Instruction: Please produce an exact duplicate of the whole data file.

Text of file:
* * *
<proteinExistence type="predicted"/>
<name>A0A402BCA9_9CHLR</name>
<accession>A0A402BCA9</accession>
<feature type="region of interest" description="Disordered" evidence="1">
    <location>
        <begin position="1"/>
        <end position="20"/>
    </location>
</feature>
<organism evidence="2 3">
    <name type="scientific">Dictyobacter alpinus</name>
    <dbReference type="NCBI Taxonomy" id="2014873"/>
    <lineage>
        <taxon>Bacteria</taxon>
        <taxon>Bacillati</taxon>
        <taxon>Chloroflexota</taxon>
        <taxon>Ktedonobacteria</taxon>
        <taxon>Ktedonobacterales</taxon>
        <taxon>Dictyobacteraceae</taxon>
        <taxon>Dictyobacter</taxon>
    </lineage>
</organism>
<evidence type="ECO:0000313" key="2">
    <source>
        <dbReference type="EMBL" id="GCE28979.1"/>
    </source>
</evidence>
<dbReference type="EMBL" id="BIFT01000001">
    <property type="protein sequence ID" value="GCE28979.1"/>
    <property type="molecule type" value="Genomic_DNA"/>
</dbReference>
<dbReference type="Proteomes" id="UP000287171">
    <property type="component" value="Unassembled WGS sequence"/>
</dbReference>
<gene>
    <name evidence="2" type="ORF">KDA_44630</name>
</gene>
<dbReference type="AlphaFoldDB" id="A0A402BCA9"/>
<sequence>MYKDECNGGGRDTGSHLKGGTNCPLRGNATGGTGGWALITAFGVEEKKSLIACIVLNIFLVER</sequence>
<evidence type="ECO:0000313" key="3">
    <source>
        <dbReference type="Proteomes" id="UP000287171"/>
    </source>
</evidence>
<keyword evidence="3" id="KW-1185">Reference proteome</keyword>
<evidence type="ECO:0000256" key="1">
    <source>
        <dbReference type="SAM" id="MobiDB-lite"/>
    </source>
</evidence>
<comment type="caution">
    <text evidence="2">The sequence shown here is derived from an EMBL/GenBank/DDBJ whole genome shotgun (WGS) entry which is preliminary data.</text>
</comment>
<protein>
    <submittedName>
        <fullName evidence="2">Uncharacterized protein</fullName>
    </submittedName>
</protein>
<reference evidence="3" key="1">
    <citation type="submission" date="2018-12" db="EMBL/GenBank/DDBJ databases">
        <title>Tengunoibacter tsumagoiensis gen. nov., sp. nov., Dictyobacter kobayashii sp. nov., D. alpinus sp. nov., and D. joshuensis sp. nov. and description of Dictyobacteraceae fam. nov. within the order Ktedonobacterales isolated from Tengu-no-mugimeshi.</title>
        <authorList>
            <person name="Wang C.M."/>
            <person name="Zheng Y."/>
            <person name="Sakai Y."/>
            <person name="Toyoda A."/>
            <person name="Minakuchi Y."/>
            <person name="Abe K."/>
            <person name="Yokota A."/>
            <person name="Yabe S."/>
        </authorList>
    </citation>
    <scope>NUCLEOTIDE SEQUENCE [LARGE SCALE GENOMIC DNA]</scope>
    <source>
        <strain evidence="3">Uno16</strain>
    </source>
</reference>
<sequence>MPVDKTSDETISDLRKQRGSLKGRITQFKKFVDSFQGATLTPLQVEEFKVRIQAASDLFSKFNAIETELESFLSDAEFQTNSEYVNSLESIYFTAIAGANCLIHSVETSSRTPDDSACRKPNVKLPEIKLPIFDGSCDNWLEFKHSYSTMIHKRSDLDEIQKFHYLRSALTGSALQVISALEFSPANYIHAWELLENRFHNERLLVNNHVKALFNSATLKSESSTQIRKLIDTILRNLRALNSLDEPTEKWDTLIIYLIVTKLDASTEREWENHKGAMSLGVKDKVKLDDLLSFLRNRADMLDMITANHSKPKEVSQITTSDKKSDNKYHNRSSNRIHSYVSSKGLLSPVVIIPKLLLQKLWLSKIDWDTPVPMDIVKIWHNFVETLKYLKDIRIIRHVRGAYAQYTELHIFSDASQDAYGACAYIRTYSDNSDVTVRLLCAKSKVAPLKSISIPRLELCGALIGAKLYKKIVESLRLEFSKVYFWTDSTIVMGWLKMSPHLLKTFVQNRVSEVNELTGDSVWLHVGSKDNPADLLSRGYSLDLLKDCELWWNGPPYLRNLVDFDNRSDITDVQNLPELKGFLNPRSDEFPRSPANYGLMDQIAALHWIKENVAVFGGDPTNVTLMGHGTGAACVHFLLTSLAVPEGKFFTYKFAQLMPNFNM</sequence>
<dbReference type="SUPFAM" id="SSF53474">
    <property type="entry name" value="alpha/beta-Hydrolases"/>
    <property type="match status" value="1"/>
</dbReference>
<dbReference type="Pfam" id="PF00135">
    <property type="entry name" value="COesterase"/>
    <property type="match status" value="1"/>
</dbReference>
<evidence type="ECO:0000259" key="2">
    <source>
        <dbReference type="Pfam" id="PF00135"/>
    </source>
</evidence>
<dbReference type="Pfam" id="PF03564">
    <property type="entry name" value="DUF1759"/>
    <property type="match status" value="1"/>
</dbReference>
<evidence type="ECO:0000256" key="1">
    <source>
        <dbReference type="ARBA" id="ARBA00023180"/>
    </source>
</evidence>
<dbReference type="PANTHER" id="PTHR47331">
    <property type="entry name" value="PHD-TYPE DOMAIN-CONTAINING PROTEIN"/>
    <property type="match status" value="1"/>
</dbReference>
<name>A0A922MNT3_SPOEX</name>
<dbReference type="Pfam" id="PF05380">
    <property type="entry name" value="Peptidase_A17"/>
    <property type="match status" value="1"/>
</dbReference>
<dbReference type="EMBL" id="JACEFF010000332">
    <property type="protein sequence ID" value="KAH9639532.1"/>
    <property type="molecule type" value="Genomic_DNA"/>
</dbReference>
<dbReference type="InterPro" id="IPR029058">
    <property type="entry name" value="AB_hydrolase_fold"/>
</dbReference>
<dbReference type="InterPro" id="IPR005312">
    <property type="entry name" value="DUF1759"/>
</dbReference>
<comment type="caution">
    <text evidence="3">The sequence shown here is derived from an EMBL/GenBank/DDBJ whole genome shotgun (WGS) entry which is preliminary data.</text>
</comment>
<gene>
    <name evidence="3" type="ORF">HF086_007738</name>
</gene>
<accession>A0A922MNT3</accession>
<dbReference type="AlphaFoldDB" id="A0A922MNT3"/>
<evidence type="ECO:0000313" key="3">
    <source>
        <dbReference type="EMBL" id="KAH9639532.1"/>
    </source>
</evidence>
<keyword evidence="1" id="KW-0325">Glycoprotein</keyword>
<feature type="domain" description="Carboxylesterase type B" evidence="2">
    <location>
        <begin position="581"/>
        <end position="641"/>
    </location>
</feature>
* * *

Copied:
<proteinExistence type="predicted"/>
<name>A0A402BCA9_9CHLR</name>
<accession>A0A402BCA9</accession>
<feature type="region of interest" description="Disordered" evidence="1">
    <location>
        <begin position="1"/>
        <end position="20"/>
    </location>
</feature>
<organism evidence="2 3">
    <name type="scientific">Dictyobacter alpinus</name>
    <dbReference type="NCBI Taxonomy" id="2014873"/>
    <lineage>
        <taxon>Bacteria</taxon>
        <taxon>Bacillati</taxon>
        <taxon>Chloroflexota</taxon>
        <taxon>Ktedonobacteria</taxon>
        <taxon>Ktedonobacterales</taxon>
        <taxon>Dictyobacteraceae</taxon>
        <taxon>Dictyobacter</taxon>
    </lineage>
</organism>
<evidence type="ECO:0000313" key="2">
    <source>
        <dbReference type="EMBL" id="GCE28979.1"/>
    </source>
</evidence>
<dbReference type="EMBL" id="BIFT01000001">
    <property type="protein sequence ID" value="GCE28979.1"/>
    <property type="molecule type" value="Genomic_DNA"/>
</dbReference>
<dbReference type="Proteomes" id="UP000287171">
    <property type="component" value="Unassembled WGS sequence"/>
</dbReference>
<gene>
    <name evidence="2" type="ORF">KDA_44630</name>
</gene>
<dbReference type="AlphaFoldDB" id="A0A402BCA9"/>
<sequence>MYKDECNGGGRDTGSHLKGGTNCPLRGNATGGTGGWALITAFGVEEKKSLIACIVLNIFLVER</sequence>
<evidence type="ECO:0000313" key="3">
    <source>
        <dbReference type="Proteomes" id="UP000287171"/>
    </source>
</evidence>
<keyword evidence="3" id="KW-1185">Reference proteome</keyword>
<evidence type="ECO:0000256" key="1">
    <source>
        <dbReference type="SAM" id="MobiDB-lite"/>
    </source>
</evidence>
<comment type="caution">
    <text evidence="2">The sequence shown here is derived from an EMBL/GenBank/DDBJ whole genome shotgun (WGS) entry which is preliminary data.</text>
</comment>
<protein>
    <submittedName>
        <fullName evidence="2">Uncharacterized protein</fullName>
    </submittedName>
</protein>
<reference evidence="3" key="1">
    <citation type="submission" date="2018-12" db="EMBL/GenBank/DDBJ databases">
        <title>Tengunoibacter tsumagoiensis gen. nov., sp. nov., Dictyobacter kobayashii sp. nov., D. alpinus sp. nov., and D. joshuensis sp. nov. and description of Dictyobacteraceae fam. nov. within the order Ktedonobacterales isolated from Tengu-no-mugimeshi.</title>
        <authorList>
            <person name="Wang C.M."/>
            <person name="Zheng Y."/>
            <person name="Sakai Y."/>
            <person name="Toyoda A."/>
            <person name="Minakuchi Y."/>
            <person name="Abe K."/>
            <person name="Yokota A."/>
            <person name="Yabe S."/>
        </authorList>
    </citation>
    <scope>NUCLEOTIDE SEQUENCE [LARGE SCALE GENOMIC DNA]</scope>
    <source>
        <strain evidence="3">Uno16</strain>
    </source>
</reference>
<sequence>MPVDKTSDETISDLRKQRGSLKGRITQFKKFVDSFQGATLTPLQVEEFKVRIQAASDLFSKFNAIETELESFLSDAEFQTNSEYVNSLESIYFTAIAGANCLIHSVETSSRTPDDSACRKPNVKLPEIKLPIFDGSCDNWLEFKHSYSTMIHKRSDLDEIQKFHYLRSALTGSALQVISALEFSPANYIHAWELLENRFHNERLLVNNHVKALFNSATLKSESSTQIRKLIDTILRNLRALNSLDEPTEKWDTLIIYLIVTKLDASTEREWENHKGAMSLGVKDKVKLDDLLSFLRNRADMLDMITANHSKPKEVSQITTSDKKSDNKYHNRSSNRIHSYVSSKGLLSPVVIIPKLLLQKLWLSKIDWDTPVPMDIVKIWHNFVETLKYLKDIRIIRHVRGAYAQYTELHIFSDASQDAYGACAYIRTYSDNSDVTVRLLCAKSKVAPLKSISIPRLELCGALIGAKLYKKIVESLRLEFSKVYFWTDSTIVMGWLKMSPHLLKTFVQNRVSEVNELTGDSVWLHVGSKDNPADLLSRGYSLDLLKDCELWWNGPPYLRNLVDFDNRSDITDVQNLPELKGFLNPRSDEFPRSPANYGLMDQIAALHWIKENVAVFGGDPTNVTLMGHGTGAACVHFLLTSLAVPEGKFFTYKFAQLMPNFNM</sequence>
<dbReference type="SUPFAM" id="SSF53474">
    <property type="entry name" value="alpha/beta-Hydrolases"/>
    <property type="match status" value="1"/>
</dbReference>
<dbReference type="Pfam" id="PF00135">
    <property type="entry name" value="COesterase"/>
    <property type="match status" value="1"/>
</dbReference>
<evidence type="ECO:0000259" key="2">
    <source>
        <dbReference type="Pfam" id="PF00135"/>
    </source>
</evidence>
<dbReference type="Pfam" id="PF03564">
    <property type="entry name" value="DUF1759"/>
    <property type="match status" value="1"/>
</dbReference>
<evidence type="ECO:0000256" key="1">
    <source>
        <dbReference type="ARBA" id="ARBA00023180"/>
    </source>
</evidence>
<dbReference type="PANTHER" id="PTHR47331">
    <property type="entry name" value="PHD-TYPE DOMAIN-CONTAINING PROTEIN"/>
    <property type="match status" value="1"/>
</dbReference>
<name>A0A922MNT3_SPOEX</name>
<dbReference type="Pfam" id="PF05380">
    <property type="entry name" value="Peptidase_A17"/>
    <property type="match status" value="1"/>
</dbReference>
<dbReference type="EMBL" id="JACEFF010000332">
    <property type="protein sequence ID" value="KAH9639532.1"/>
    <property type="molecule type" value="Genomic_DNA"/>
</dbReference>
<dbReference type="InterPro" id="IPR029058">
    <property type="entry name" value="AB_hydrolase_fold"/>
</dbReference>
<dbReference type="InterPro" id="IPR005312">
    <property type="entry name" value="DUF1759"/>
</dbReference>
<comment type="caution">
    <text evidence="3">The sequence shown here is derived from an EMBL/GenBank/DDBJ whole genome shotgun (WGS) entry which is preliminary data.</text>
</comment>
<gene>
    <name evidence="3" type="ORF">HF086_007738</name>
</gene>
<accession>A0A922MNT3</accession>
<dbReference type="AlphaFoldDB" id="A0A922MNT3"/>
<evidence type="ECO:0000313" key="3">
    <source>
        <dbReference type="EMBL" id="KAH9639532.1"/>
    </source>
</evidence>
<keyword evidence="1" id="KW-0325">Glycoprotein</keyword>
<feature type="domain" description="Carboxylesterase type B" evidence="2">
    <location>
        <begin position="581"/>
        <end position="641"/>
    </location>
</feature>